PNG child mortality on rise
Mother-of-six, Wendy Daniell, with her one-year-old son, pictured next to the log she used to prop her legs up while giving birth in Papua New Guinea. Photo: Supplied
MOTHER-of-six Wendy Daniell is typical of women in remote areas of Papua New Guinea - she gave birth to her children without help.
Her most recent labour caught her by surprise so she propped her legs up on a log and gave birth in a garden.
But the most extraordinary thing is that she lived to tell her story.
''I gave birth to my youngest baby here, in this coffee garden right near this log. I haven't ever had help to have my babies,'' Mrs Daniell said.
In the island nation more than five women die every day during childbirth. By 1982, according to Charles Darwin University, most villages were within a two-hour walk of health care so the child mortality rate dropped from 20 per cent in 1960 to 11 per cent. But in the last 30 years this rate has started to climb again.
Aid organisation CARE Australia is hoping to raise $200,000 in the next month to help reverse that trend.
Chief executive officer of CARE Australia Julia Newton-Howes said the organisation needed to start educating men and empowering women to make their own choices for real change to occur.
''Women I have spoken to have talked about their desire to have fewer children and there is contraception available in the clinics but their husbands want to continue to have children so we are working on addressing gender norms and equality so that women can more readily access contraception,'' Dr Newton-Howes said.
Officially the average woman in Papua New Guinea will have 4.6 children. But Dr Newton-Howes said women living in remote areas such as Goroka, where data collection is poor, have more.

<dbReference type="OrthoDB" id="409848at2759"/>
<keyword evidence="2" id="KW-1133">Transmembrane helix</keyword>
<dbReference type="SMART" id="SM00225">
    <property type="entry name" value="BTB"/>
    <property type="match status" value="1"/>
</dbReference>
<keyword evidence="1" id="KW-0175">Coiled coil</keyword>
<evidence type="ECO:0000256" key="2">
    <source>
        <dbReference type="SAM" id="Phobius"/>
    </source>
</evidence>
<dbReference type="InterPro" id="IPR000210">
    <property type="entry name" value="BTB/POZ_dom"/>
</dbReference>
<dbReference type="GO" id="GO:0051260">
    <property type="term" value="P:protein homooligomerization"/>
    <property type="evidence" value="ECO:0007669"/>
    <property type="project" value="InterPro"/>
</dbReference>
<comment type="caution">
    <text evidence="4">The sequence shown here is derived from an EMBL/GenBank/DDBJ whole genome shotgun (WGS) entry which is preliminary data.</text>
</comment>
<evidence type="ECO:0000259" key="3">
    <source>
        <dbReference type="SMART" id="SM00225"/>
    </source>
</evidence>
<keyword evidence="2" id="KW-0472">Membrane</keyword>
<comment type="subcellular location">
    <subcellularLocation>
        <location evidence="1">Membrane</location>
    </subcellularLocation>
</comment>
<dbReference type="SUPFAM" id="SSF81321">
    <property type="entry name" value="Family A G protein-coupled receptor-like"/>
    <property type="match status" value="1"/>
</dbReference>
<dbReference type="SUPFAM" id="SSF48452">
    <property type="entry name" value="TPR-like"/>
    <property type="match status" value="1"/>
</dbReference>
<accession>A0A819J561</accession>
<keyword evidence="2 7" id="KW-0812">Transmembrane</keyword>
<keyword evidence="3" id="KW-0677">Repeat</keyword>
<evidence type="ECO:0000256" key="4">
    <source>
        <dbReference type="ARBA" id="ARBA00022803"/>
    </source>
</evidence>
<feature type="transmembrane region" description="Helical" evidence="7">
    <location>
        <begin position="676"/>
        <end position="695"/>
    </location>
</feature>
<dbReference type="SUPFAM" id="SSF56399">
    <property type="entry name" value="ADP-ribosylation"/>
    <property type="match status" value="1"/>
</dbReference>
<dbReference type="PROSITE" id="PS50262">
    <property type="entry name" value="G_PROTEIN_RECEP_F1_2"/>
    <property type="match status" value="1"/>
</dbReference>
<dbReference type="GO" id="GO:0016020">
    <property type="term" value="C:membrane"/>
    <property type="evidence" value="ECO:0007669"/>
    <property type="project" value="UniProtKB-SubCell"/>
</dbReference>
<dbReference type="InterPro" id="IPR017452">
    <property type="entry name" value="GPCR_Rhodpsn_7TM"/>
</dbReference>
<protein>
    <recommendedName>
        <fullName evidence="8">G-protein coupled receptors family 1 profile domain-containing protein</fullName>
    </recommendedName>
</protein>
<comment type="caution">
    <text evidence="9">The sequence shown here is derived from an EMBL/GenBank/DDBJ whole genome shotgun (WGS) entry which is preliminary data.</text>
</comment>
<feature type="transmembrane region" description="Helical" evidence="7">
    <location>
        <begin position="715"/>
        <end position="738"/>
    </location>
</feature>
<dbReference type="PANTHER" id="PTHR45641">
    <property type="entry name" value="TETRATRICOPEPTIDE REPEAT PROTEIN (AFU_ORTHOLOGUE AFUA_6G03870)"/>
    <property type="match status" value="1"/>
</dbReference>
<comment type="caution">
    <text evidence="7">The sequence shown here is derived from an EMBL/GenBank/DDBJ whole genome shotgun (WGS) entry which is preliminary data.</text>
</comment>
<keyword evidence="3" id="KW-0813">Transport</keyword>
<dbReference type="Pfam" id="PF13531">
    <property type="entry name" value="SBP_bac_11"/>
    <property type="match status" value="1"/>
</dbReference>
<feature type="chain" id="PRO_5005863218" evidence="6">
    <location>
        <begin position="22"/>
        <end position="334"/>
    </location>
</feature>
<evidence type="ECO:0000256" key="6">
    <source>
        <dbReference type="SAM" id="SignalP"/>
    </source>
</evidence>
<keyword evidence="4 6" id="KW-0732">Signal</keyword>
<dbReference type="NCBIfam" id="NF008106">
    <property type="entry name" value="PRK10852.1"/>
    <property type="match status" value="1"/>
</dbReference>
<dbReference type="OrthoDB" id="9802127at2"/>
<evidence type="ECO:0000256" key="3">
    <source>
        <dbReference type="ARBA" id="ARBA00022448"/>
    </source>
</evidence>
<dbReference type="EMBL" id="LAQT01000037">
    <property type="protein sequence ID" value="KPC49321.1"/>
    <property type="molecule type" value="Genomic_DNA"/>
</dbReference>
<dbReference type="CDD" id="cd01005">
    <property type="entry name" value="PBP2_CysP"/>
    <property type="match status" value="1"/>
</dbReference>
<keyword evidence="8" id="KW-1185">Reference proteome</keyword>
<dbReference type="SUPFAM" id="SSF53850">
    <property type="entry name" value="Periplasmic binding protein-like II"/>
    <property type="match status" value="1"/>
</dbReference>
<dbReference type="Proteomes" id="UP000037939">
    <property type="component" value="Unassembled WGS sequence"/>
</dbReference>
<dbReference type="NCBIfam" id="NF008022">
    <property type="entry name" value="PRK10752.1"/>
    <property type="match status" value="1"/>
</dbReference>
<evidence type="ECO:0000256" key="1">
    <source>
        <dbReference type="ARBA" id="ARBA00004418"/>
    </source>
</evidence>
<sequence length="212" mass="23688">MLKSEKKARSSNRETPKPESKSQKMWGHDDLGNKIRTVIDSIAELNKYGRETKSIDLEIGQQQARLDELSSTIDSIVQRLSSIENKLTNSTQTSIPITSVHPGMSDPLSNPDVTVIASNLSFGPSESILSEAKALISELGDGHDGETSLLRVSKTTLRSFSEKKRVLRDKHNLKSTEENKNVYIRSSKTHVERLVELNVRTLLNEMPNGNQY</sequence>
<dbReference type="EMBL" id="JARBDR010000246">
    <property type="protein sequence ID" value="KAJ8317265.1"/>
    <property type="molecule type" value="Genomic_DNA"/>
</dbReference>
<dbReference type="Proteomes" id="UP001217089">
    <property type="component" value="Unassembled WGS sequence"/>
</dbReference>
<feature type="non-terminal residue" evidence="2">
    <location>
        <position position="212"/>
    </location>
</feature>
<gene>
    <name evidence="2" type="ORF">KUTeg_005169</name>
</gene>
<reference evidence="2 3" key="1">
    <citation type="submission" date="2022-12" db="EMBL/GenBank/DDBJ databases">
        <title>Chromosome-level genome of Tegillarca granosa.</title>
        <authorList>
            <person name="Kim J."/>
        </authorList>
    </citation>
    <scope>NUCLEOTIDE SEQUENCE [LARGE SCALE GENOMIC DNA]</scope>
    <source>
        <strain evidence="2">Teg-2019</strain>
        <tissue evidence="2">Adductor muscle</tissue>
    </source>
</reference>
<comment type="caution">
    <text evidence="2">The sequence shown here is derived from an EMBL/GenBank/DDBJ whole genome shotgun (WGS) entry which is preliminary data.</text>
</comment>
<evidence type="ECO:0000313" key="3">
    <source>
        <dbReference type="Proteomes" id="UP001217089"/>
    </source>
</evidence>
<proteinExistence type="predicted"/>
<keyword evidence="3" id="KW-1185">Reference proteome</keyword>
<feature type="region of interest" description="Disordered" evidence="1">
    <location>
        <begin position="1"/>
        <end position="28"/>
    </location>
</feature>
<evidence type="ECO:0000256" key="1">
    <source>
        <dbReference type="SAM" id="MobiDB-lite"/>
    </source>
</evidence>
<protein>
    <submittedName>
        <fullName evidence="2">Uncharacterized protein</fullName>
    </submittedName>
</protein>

In Papua New Guinea, 58 out of every 1000 children will die before reaching school age, compared with five in Australia. The children die from preventable illness such as diarrhoea, malaria and pneumonia. They also die of measles - when a $1 vaccine could have protected them.
In remote areas income often comes from growing coffee beans, but women have no say on how it is spent.
''Coffee money is seen as men's money and one of our long-term objectives is working with men and women to address some of the entrenched gender discrimination. When women have more say in how income is spent they prioritise feeding and children far more than men,'' Dr Newton-Howes said.
She said women often had to make choices between getting help for a sick child or providing food for other children.
''If your child gets sick sometimes they are choosing between growing food and staying with your child,'' she said.
The women who make the one- or two-hour trip to a clinic don't always get the help they need.
Dr Newton-Howes said nearly all deaths of children under five in PNG could be prevented.
A $50 donation will pay for a safe baby delivery kit while $186 will train three female community health volunteers.
■ For more information visit www.care.org.au/sur5ive